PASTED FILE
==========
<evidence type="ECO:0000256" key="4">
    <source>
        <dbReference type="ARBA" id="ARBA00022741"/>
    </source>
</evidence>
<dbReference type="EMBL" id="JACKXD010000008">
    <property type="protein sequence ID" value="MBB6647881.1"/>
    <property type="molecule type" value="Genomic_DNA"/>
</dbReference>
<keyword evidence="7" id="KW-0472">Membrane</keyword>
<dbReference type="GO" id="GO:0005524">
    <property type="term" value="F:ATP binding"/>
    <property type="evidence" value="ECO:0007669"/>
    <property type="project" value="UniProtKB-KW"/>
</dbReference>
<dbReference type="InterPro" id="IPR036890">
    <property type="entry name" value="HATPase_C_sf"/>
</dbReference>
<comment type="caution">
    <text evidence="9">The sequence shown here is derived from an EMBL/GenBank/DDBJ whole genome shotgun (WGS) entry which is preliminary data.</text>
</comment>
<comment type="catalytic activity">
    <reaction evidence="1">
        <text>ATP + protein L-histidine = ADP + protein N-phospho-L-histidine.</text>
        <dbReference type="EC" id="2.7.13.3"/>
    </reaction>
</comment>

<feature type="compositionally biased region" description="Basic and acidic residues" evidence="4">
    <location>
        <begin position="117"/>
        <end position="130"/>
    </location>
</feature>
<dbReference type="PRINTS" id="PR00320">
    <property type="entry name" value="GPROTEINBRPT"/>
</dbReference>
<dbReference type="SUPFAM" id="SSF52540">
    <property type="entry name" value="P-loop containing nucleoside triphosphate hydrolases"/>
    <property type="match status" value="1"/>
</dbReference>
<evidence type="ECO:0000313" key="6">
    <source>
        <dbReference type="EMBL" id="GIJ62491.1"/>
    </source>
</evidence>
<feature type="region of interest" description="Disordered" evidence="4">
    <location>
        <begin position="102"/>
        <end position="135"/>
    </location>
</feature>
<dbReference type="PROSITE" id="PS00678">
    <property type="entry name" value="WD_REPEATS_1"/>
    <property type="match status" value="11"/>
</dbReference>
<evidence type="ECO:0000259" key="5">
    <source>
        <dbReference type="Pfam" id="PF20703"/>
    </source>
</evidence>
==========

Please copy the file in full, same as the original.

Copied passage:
<evidence type="ECO:0000256" key="4">
    <source>
        <dbReference type="ARBA" id="ARBA00022741"/>
    </source>
</evidence>
<dbReference type="EMBL" id="JACKXD010000008">
    <property type="protein sequence ID" value="MBB6647881.1"/>
    <property type="molecule type" value="Genomic_DNA"/>
</dbReference>
<keyword evidence="7" id="KW-0472">Membrane</keyword>
<dbReference type="GO" id="GO:0005524">
    <property type="term" value="F:ATP binding"/>
    <property type="evidence" value="ECO:0007669"/>
    <property type="project" value="UniProtKB-KW"/>
</dbReference>
<dbReference type="InterPro" id="IPR036890">
    <property type="entry name" value="HATPase_C_sf"/>
</dbReference>
<comment type="caution">
    <text evidence="9">The sequence shown here is derived from an EMBL/GenBank/DDBJ whole genome shotgun (WGS) entry which is preliminary data.</text>
</comment>
<comment type="catalytic activity">
    <reaction evidence="1">
        <text>ATP + protein L-histidine = ADP + protein N-phospho-L-histidine.</text>
        <dbReference type="EC" id="2.7.13.3"/>
    </reaction>
</comment>

<feature type="compositionally biased region" description="Basic and acidic residues" evidence="4">
    <location>
        <begin position="117"/>
        <end position="130"/>
    </location>
</feature>
<dbReference type="PRINTS" id="PR00320">
    <property type="entry name" value="GPROTEINBRPT"/>
</dbReference>
<dbReference type="SUPFAM" id="SSF52540">
    <property type="entry name" value="P-loop containing nucleoside triphosphate hydrolases"/>
    <property type="match status" value="1"/>
</dbReference>
<evidence type="ECO:0000313" key="6">
    <source>
        <dbReference type="EMBL" id="GIJ62491.1"/>
    </source>
</evidence>
<feature type="region of interest" description="Disordered" evidence="4">
    <location>
        <begin position="102"/>
        <end position="135"/>
    </location>
</feature>
<dbReference type="PROSITE" id="PS00678">
    <property type="entry name" value="WD_REPEATS_1"/>
    <property type="match status" value="11"/>
</dbReference>
<evidence type="ECO:0000259" key="5">
    <source>
        <dbReference type="Pfam" id="PF20703"/>
    </source>
</evidence>